Tracking the Growth of Online Game Usage and Distribution

October 08, 2010

DFC Intelligence is pleased to announce the latest report in its ongoing research into the growth of online games and consumers using real world money to buy virtual goods and products. The new report, Virtual Property and Real Money Trade: A Business and Legal Survey, contains analysis of some of the key issues involved in selling virtual items and characters in online games and via social networks like Facebook. This report is the latest in a series of DFC research analyzing the future of the online digital entertainment economy.

According to the recently released report Online Game Market Forecasts, DFC forecasts worldwide market revenue from games generated solely online to reach $26.4 billion in 2015, up from $11.9 billion in 2009. However, the most important issue is understanding how this revenue will be generated and the key issues impacting success and profitability. To this end, DFC has launched a global research initiative and in the past two years has surveyed tens of thousands of consumers and interviewed hundreds of executives at key companies around the globe. Most importantly, DFC has focused on collected an unprecedented amount of actual usage and revenue data from the top global online games over the past decade.

The research DFC has published on online games over the past year is available in a bundled package of multiple reports or is available as individual reports. DFC is also launching a series of mini-reports and analysis in conjunction with leading game business news site IndustryGamers. Sign up here for more information on this initiative. This will allow DFC to explore the myriad of business issues raised as games across multiple platforms move to online usage and digital distribution business models.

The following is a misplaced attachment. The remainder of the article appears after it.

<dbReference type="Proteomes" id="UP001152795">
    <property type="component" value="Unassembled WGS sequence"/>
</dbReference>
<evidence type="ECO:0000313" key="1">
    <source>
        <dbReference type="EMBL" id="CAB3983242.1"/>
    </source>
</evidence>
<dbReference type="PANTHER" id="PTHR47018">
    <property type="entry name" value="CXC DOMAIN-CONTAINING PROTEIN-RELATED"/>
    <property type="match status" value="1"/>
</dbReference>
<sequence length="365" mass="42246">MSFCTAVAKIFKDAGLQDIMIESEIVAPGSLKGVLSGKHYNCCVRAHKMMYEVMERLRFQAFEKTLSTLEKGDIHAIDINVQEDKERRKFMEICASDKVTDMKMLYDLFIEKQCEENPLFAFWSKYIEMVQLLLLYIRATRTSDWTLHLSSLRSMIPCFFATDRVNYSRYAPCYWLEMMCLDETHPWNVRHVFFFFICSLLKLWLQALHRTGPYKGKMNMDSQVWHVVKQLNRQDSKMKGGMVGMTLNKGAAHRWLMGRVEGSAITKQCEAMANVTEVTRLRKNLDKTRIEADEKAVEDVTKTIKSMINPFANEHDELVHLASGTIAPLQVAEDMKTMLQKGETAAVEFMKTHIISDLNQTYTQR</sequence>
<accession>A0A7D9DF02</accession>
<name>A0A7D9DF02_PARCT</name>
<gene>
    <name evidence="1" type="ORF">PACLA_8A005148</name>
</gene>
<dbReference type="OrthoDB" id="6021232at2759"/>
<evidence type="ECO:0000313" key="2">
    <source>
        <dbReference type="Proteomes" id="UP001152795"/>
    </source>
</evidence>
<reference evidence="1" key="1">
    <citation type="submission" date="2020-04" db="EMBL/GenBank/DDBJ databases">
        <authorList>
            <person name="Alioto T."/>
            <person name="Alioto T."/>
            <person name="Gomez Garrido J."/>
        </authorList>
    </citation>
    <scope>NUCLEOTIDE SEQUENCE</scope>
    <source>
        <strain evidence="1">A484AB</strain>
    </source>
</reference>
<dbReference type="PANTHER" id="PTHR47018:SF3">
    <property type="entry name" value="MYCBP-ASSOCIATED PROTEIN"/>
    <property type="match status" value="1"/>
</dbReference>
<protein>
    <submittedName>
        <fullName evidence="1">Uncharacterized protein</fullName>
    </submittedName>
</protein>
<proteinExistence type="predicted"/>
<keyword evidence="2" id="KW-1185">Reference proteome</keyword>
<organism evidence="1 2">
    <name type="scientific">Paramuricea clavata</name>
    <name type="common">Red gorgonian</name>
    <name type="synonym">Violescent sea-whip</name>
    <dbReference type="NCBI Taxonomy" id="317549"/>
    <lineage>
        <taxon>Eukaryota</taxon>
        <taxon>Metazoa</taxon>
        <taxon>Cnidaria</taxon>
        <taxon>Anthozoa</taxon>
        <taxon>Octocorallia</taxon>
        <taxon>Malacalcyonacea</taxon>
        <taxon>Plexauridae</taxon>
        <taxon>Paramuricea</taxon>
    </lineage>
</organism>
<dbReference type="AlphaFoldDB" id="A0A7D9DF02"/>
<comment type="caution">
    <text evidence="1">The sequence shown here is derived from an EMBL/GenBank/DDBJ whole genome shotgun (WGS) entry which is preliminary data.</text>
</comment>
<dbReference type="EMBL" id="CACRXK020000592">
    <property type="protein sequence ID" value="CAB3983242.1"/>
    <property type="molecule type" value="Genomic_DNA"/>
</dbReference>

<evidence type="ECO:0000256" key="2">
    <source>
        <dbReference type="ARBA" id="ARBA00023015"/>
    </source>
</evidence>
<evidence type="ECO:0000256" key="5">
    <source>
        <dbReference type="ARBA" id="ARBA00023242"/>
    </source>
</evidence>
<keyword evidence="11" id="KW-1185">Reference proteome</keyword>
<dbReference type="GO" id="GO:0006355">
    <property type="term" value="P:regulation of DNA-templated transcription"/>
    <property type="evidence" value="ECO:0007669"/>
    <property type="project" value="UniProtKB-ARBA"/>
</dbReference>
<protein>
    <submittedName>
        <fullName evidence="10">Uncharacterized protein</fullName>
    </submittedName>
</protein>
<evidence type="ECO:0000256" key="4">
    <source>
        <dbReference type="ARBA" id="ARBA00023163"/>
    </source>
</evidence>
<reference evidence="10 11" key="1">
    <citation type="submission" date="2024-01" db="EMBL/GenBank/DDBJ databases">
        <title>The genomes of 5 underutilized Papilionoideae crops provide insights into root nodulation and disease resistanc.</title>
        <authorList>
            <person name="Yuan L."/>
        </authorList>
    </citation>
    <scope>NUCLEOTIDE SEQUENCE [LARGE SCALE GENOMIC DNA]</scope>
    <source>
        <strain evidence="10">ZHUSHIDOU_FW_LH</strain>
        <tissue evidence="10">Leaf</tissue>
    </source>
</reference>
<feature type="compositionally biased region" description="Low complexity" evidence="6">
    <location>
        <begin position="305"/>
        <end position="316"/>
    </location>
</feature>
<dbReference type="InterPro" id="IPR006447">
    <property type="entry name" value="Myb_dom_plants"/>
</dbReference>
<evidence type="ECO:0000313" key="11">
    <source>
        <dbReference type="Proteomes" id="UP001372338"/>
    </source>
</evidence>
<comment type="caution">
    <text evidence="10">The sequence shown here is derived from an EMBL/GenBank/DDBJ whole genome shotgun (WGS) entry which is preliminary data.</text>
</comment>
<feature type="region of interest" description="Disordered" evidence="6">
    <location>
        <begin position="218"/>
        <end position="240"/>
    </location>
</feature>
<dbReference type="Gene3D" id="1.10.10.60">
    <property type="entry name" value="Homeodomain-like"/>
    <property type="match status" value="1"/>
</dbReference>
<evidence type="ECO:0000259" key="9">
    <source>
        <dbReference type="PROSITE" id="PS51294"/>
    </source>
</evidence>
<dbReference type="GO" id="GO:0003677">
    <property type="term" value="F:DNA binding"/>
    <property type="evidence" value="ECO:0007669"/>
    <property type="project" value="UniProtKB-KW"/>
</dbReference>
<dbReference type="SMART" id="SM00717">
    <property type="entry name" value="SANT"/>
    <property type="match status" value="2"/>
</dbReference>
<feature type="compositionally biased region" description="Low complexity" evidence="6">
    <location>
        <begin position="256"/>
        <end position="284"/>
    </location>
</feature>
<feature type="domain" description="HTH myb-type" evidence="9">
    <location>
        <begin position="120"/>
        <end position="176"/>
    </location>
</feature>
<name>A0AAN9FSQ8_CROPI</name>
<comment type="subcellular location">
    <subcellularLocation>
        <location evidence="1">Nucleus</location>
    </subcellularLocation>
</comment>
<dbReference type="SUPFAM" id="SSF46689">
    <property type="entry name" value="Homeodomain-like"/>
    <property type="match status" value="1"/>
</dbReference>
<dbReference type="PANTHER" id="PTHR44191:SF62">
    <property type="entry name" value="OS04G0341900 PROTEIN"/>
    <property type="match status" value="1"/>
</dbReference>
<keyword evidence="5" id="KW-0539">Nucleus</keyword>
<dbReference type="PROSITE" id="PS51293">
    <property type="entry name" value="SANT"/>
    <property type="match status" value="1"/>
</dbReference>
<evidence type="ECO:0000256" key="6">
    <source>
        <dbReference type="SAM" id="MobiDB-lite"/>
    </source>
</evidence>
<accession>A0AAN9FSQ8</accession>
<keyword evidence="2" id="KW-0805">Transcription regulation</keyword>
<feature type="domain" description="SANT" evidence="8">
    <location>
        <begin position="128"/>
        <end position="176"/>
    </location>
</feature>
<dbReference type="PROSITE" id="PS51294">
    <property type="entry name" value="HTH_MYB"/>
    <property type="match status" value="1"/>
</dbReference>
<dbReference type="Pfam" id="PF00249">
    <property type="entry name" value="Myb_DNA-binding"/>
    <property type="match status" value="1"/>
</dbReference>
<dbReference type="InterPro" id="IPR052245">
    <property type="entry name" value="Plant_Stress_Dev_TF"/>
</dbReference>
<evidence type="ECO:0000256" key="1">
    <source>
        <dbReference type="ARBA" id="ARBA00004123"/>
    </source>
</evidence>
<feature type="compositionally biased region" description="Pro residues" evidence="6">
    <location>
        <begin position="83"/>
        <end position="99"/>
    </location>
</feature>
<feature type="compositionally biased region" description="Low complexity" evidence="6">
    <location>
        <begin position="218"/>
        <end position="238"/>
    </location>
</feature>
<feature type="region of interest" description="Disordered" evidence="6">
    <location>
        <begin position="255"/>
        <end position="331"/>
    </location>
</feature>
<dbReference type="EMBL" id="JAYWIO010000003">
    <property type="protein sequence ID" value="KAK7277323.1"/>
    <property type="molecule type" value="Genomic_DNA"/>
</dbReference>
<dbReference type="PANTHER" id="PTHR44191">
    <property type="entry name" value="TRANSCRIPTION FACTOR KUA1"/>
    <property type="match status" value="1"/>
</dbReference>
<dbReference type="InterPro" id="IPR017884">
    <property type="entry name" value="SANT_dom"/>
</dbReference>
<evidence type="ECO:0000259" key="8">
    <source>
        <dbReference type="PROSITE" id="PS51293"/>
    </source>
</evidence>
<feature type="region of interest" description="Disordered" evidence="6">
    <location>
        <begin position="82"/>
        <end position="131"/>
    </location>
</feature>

Key issues that DFC has focused on in its research include:

• Sizing the global market and growth rates for the top regions and the top 20 countries.
• Looking at trends in emerging global markets.
• Gaining an in-depth understanding of business models and how they vary by type of product, platform and market.
• Understanding the impact of online usage on the video game console market and behavior and purchase patterns of console gamers
• Looking at the growth of connected mobile platforms, both dedicated game systems and multi-function devices like smartphones and the iPod Touch.
• Payment processing methods and how they differ by consumer, product type and country.
• Legal issues and regulations impacting the creation and trading of virtual goods and virtual property.
• The difference between delivering a game using a large client distribution model or via a cloud model in a browser or social network like Facebook.
• Looking at key distribution outlets from physical retail stores to distribution on online portals and social networks and understanding how feasibility and business model vary by product, consumer, platform and country.
• Identifying and analyzing the top global companies for online games.
• Looking at technology infrastructure and broadband penetration around the globe.
• Understanding consumer tastes and preferences and how they vary by age, gender, geography and platform.

In publishing its research DFC has relied on the knowledge and insight of many key partners. These include working with consumer solution provider Live Gamer on research that both surveyed over 5,000 PC gamers and analyzed actual global transaction data from a seven year history of consumers buying in-game virtual goods in North America, Europe and Asia. In a separate research project, DFC conducted a survey of over 8,000 gamers in North America and Europe to look at overall online patterns across PC, console and portable platforms.